Saturday, October 24, 2009

3 Films Make A Post: A New Beginning

Taste of Killing (1966): Tonino Valerii's Spaghetti Western about a bounty killer (Craig Hill) protecting a load of gold from the bandit (George Martin) who once killed his brother starts out promising enough and looks quite stylish throughout. Alas, it also suffers from a script that permanently brings up enticing details about its characters without ever making much use of them or finding a unified theme. As it stands, the film is a series of Spaghetti standard situations done well enough, but without the intelligence that makes the best part of the genre so interesting and without much that holds the single parts together.


Goemon (2009): Either I am finally getting too old for this shit, or this is the most horrible, candy-colored mess of a CGI fest I have seen in a long time. I found its director's Kazuaki Kiriya's other big CGI mess Casshern with its wish to be every possible film at once much more worthwhile than the critical consensus says it is, but Goemon is nigh unwatchable.

The insanely broad acting with human actors who are less subtle than your typical anime character alone would be enough to kill the film, yet Kiriya insists on adding the insulting dumbness of his self-penned "script" and the already mentioned terrible CGI. I don't know the words fit to describe this vortex of absolute suckitude.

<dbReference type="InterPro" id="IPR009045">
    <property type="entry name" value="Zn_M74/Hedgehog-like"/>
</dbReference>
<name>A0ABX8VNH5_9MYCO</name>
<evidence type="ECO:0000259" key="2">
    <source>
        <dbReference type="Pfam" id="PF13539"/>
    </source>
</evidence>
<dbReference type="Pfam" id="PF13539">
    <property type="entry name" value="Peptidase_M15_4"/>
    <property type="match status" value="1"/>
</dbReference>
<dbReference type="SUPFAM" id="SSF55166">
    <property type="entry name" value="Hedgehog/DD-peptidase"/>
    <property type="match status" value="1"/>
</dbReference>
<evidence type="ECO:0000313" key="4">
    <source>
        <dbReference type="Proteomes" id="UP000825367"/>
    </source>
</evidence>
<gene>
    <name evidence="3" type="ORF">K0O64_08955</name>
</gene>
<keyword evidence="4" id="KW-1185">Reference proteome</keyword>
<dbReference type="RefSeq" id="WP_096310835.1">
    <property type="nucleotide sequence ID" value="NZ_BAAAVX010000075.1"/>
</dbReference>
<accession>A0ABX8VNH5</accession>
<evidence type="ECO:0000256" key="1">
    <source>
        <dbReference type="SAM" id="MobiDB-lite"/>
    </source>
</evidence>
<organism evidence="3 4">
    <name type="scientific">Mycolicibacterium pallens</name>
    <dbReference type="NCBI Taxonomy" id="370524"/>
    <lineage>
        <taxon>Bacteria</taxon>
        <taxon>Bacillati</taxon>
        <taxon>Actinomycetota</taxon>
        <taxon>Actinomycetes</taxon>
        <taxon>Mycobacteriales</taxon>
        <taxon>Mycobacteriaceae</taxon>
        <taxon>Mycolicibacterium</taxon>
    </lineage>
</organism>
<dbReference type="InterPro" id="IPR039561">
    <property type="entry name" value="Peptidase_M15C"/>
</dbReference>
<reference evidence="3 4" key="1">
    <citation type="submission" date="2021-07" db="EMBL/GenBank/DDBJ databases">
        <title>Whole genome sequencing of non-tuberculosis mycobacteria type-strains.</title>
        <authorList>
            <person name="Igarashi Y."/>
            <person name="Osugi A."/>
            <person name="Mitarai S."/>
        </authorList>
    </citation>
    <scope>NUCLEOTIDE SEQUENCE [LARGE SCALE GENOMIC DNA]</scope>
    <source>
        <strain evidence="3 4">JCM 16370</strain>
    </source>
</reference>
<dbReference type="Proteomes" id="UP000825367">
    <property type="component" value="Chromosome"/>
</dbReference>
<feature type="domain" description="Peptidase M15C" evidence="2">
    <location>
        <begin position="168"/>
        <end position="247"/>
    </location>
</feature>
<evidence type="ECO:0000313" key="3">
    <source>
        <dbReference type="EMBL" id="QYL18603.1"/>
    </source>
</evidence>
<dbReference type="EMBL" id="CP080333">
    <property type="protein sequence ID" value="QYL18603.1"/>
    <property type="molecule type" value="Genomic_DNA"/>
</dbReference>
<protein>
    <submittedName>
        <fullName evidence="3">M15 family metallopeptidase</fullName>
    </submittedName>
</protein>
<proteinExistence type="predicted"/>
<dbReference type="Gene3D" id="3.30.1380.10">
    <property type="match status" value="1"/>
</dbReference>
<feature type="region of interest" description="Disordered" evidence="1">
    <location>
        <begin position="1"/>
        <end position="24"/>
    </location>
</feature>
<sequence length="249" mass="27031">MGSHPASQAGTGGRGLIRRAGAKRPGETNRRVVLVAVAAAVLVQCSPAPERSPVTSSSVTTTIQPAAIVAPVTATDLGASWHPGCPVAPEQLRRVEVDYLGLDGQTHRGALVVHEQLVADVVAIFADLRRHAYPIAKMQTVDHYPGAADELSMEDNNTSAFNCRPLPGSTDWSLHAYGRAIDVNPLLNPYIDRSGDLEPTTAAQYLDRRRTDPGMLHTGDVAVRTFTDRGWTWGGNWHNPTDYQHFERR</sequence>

Kakurenbo (2004): A bunch of kids from a future, retro-futurist Japan comes to a ghost "town" (we'd call it a city, I suppose) to play a hidden, secret game of hide and seek - some of them to find out where all the other children who have disappeared before them went, some of them just for kicks.

This digitally animated one-man project by Shuhei Morita is an exceptionally beautiful anime with a visual style that is at once based on traditional Japanese designs and symbols (the fox masks the children wear, the basic designs of the demons who hunt them) and part of an already aged and lost future. It's a truly inspired piece of work, with every scene hinting at the basics of the film's future without ever actually revealing them. I tend to find storytelling techniques like this highly effective, consequently I am quite awed by the film's perfect and personal style and Morita's choice to let the (at times very creepy) mood do the explaining.


No comments: